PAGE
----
Case Assessment

Once a complaint has passed the intake stage, a case is opened. The Case Assessment group obtains further information and assesses whether there are grounds to believe a violation has occurred. Where there are such grounds, the Case Assessment group may deal with the matter by way of an administrative resolution or may escalate it to the Investigations group.

An administrative resolution typically consists of either a Warning Letter or Cautionary Letter. Warning Letters are issued in circumstances where the violation is one that the MFDA could have escalated to a formal disciplinary hearing, but due to the existence of screening factors, has chosen not to. Cautionary Letters are issued when the violation is minor or less serious in nature and one that the MFDA would not generally escalate to a formal disciplinary hearing. While Cautionary Letters are disciplinary in nature, they are often issued for educational purposes.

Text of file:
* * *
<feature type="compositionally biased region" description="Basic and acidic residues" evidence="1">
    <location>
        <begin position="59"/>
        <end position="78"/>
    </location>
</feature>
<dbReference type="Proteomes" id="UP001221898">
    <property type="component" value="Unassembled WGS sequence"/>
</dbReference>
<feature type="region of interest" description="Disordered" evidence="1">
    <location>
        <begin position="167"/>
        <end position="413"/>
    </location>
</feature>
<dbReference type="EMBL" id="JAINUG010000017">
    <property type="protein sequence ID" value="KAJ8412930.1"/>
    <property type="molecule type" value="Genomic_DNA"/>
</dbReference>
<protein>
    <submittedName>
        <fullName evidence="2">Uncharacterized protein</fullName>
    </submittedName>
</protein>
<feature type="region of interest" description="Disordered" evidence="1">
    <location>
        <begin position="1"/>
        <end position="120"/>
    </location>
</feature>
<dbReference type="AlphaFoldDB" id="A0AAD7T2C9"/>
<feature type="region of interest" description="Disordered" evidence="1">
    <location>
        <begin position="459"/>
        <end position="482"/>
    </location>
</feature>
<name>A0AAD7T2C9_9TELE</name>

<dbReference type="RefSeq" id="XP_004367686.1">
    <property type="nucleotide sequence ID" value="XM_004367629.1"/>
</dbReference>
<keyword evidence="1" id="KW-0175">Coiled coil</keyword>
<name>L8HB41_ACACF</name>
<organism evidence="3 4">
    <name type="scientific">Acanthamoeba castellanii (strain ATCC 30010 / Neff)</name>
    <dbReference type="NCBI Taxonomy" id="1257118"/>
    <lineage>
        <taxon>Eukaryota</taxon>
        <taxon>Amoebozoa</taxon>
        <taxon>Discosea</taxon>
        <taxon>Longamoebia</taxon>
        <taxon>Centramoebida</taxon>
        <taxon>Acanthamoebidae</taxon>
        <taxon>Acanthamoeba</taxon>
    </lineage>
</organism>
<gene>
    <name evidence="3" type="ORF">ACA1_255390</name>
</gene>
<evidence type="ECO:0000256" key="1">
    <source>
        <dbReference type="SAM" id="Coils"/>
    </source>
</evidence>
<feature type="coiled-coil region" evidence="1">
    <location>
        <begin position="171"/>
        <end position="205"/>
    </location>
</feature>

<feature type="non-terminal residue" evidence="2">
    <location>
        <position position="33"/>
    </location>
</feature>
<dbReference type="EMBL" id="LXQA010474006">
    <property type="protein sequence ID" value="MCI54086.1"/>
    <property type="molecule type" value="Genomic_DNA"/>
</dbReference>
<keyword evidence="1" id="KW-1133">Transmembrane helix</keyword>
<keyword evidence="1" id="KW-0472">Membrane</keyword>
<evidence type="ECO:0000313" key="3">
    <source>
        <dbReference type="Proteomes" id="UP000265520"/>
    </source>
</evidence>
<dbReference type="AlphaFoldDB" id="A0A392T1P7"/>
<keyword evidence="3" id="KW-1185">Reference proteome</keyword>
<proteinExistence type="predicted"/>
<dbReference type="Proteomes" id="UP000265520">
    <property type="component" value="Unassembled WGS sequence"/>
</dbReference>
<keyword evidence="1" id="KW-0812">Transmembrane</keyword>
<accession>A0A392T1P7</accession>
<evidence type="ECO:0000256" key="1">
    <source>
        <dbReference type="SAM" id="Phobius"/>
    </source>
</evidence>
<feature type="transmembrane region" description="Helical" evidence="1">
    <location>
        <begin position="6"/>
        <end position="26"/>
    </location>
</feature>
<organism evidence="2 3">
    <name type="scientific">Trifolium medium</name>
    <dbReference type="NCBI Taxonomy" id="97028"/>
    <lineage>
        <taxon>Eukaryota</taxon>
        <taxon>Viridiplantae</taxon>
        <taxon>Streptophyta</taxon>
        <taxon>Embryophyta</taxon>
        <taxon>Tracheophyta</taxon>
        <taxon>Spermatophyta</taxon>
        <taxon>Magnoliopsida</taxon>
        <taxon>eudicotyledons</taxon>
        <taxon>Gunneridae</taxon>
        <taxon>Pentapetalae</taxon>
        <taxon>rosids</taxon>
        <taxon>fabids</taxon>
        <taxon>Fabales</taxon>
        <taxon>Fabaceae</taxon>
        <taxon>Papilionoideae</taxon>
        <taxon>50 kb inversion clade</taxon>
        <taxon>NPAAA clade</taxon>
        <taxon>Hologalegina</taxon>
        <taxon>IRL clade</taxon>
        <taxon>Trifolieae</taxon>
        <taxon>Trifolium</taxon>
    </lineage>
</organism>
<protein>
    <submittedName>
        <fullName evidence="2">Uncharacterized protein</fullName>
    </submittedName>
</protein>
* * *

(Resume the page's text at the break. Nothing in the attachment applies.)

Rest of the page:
Screening factors include the seriousness of the alleged misconduct, whether the alleged misconduct resulted in significant losses or harm to investors, and whether the victim is part of a vulnerable or priority group. The screening factors include many of the same considerations in the MFDA’s Penalty Guidelines.


The Investigations group conducts in-depth examinations of cases which include gathering documentation, conducting interviews, analyzing cases and preparing reports and recommendations. This work is conducted with the aim of determining whether a violation of MFDA By-laws, Rules, Policies or applicable securities legislation has occurred. The screening process is similar to the process implemented by the Case Assessment group. The Investigations group also coordinates investigation activity with other regulatory bodies and law enforcement.